International Review of Research in Open and Distributed Learning

Volume 17, Number 5

September - 2016

Understanding Cognitive Engagement in Online Discussion: Use of a Scaffolded, Audio-based Argumentation Activity

Author photos

Eunjung Grace Oh1 and Hyun Song Kim2
1University of Illinois at Urbana-Champaign, USA, 2Montclair State University, USA


The purpose of this paper is to explore how adult learners engage in asynchronous online discussion through the implementation of an audio-based argumentation activity. The study designed scaffolded audio-based argumentation activities to promote students' cognitive engagement. The research was conducted in an online graduate course at a liberal arts university. Primary data sources were learners' text-based discussions, audio-recorded argumentation postings, and semi-structured interviews. Findings indicate that the scaffolded, audio-based argumentation activity helped students achieve higher levels of thinking skills as well as exert greater cognitive efforts during discussions. In addition, most students expressed a positive perception of and satisfaction with their experience. Implications for practice and future research areas are discussed.

Keywords: online discussion, argumentation, audio-based discussion


Asynchronous online discussion is an important pedagogical strategy used by instructors of online courses. Its pedagogical benefits in online courses include promoting learner interaction and perceived sense of learning community by seeking and exchanging resources together, along with sharing different perspectives and professional experiences. However, the literature regarding asynchronous online discussion indicates two major problems: learners' limited participation in online discussions (Hew, Cheung, & Ng, 2010; Hewitt, 2005; Murphy & Coleman, 2004) and a lack of depth in thinking demonstrated in online discussions (Garrison & Cleveland-Innes, 2005). For a discussion activity to meaningfully facilitate collaborative knowledge construction, the quantity of participation, as well as the nature of interaction and discourse, is important. Indeed, online discussion itself does not automatically provide learners with meaningful learning experiences such as engaging in deep thinking and consequential conversations in a collaborative manner (Darabi & Jin, 2013; Dennen & Wieland, 2007; Garrison, Anderson, & Archer, 2001). Without effective design and facilitation, students may fail to engage in productive discussions, which can hinder not only their learning of the course material but also their development of critical thinking skills through interactions (Dennen & Wieland, 2007). In other words, learners' cognitive engagement is crucial for a successful learning experience in online discussions.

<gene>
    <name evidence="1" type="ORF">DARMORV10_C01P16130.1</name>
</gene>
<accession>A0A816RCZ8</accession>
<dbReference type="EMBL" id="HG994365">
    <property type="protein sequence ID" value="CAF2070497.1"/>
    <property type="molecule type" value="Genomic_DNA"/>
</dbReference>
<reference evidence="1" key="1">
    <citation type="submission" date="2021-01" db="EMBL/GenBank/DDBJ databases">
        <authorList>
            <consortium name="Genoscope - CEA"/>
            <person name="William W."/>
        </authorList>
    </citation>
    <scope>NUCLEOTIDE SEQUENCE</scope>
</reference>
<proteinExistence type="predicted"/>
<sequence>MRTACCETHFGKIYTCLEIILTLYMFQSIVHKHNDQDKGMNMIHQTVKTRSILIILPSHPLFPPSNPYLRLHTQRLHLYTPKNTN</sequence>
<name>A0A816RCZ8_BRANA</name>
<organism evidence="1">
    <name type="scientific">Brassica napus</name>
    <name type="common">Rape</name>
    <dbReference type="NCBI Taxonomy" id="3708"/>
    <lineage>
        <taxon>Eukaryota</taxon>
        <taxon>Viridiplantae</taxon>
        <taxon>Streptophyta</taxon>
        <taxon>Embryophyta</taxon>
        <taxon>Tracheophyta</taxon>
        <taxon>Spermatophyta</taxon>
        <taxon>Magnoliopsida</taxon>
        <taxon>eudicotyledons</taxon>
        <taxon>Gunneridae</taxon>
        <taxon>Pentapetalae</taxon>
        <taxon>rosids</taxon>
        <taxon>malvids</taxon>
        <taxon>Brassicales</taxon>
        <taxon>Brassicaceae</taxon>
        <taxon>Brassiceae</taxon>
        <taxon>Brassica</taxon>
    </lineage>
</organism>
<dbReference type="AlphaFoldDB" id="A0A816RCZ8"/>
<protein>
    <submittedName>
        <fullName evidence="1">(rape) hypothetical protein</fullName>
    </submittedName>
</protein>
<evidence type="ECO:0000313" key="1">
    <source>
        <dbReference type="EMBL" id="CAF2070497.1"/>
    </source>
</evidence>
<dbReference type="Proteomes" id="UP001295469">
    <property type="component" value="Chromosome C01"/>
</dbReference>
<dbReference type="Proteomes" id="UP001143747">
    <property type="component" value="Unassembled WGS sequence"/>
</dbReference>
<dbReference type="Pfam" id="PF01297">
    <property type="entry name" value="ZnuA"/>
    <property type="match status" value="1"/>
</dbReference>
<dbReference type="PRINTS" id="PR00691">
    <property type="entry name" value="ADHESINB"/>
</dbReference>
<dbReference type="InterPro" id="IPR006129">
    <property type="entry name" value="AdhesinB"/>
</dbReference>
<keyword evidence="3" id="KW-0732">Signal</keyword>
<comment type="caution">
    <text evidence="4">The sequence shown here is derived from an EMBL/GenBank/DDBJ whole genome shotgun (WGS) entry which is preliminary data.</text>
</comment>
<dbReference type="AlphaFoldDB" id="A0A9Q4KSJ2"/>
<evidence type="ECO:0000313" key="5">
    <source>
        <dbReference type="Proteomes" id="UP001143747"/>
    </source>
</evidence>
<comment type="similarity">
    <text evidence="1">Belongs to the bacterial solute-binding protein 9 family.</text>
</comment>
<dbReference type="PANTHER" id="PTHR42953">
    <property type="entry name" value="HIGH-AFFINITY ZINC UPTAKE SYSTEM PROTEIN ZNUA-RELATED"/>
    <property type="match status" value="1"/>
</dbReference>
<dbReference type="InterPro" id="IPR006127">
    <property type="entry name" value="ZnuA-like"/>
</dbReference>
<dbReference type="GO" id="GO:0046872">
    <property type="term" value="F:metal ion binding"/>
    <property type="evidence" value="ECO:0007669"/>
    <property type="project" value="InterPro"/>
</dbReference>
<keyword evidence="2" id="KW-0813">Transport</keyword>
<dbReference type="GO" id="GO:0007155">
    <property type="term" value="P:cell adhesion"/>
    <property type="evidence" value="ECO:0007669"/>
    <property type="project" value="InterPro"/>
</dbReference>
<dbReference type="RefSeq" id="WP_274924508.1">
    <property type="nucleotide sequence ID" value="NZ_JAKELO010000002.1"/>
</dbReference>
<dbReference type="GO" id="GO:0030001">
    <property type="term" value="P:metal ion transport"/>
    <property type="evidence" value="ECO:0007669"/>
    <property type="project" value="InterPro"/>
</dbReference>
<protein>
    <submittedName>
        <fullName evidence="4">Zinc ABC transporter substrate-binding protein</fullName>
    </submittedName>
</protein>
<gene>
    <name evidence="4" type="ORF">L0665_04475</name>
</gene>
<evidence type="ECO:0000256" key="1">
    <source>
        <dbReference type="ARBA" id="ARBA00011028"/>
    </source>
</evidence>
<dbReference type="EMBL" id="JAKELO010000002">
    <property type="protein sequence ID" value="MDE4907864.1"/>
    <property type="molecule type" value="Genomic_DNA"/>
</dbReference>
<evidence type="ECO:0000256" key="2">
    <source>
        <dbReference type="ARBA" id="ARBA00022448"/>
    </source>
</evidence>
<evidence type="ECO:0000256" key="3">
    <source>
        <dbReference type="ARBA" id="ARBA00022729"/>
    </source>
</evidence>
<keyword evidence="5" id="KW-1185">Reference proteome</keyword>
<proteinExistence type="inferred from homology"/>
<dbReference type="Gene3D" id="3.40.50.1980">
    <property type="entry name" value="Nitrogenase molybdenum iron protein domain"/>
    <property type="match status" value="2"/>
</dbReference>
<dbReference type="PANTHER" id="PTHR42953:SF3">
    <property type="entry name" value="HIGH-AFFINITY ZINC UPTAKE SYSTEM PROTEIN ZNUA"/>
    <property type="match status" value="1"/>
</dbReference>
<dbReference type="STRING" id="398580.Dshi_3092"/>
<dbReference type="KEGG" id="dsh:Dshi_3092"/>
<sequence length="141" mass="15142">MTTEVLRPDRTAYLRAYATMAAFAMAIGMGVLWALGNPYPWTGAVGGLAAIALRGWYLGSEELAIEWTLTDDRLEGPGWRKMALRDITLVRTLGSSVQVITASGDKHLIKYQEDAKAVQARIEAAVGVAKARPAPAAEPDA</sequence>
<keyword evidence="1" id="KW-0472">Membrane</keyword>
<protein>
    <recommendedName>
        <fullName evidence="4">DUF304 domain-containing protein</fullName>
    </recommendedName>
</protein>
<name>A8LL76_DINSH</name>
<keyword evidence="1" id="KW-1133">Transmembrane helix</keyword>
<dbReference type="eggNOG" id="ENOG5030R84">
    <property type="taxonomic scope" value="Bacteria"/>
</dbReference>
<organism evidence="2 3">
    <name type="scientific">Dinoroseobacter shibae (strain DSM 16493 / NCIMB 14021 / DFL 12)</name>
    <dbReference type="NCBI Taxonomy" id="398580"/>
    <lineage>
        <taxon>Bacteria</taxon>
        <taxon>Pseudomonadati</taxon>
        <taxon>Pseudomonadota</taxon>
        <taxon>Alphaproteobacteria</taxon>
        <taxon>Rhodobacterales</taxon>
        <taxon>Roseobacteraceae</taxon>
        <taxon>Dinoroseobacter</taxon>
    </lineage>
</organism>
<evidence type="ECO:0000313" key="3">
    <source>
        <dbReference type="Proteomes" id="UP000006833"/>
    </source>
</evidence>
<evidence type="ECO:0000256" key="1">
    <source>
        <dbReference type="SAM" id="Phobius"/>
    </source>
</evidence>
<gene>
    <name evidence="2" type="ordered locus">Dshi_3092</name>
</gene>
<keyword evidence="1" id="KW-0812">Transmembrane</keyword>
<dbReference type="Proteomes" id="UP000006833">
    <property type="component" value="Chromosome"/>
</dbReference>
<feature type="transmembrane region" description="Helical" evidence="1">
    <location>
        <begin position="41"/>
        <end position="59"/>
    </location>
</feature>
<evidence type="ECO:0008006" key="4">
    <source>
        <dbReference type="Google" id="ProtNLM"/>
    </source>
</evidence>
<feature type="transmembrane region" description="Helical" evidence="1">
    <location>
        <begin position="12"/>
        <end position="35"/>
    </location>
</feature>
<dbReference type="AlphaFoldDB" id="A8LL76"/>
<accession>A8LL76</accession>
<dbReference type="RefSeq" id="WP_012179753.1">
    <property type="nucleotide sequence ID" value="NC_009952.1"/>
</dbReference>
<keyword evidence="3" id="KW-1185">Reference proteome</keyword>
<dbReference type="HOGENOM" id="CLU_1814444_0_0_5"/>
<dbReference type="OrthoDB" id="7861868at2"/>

The purpose of this study is to examine how adult learners engage in asynchronous online discussions. To that end, the researchers designed and implemented scaffolded, audio-based argumentation activities in a graduate level online course. The investigation seeks to explore the following research questions: (1) How is learner discourse characterized in audio-based asynchronous discussion activities? (2) How do learners engage in audio-based asynchronous discussion activities? (3) How do learners perceive and evaluate an audio-based online argumentation activity?

Asynchronous Online Discussion and Cognitive Engagement

The key to addressing the aforementioned issues in online asynchronous discussion is to promote learners' cognitive engagement in the discussion activities. Traditionally, cognitive engagement has been interpreted in a few different ways. Rotgans and Schmidt (2011) describe cognitive engagement as the extent to which students are willing and able to take on the learning task at hand. Corno and Mandinach (1983) understood it more from a self-regulated learning perspective and describe it as the amount of effort students are willing to invest in working on the tasks. Learners' cognitive engagement in an online environment is discernible from the quality and quantity of student participation in asynchronous online discussion activities. In studying cognitive engagement in asynchronous discussions in four different online courses, Zhu (2006) describes cognitive engagement in online environments as "the amount of students' effort in (a) analyzing and synthesizing readings, and (b) seeking, interpreting, analyzing, and summarizing information; critiquing and reasoning through various opinions and arguments; and making decisions" (p. 454). Also, Zhu (2006) concluded that the level of cognitive engagement in online discussions is closely related to the learning achieved in knowledge and skill acquisition. Therefore, cognitive engagement in online discussions is important to ensure students' high-level cognitive effort.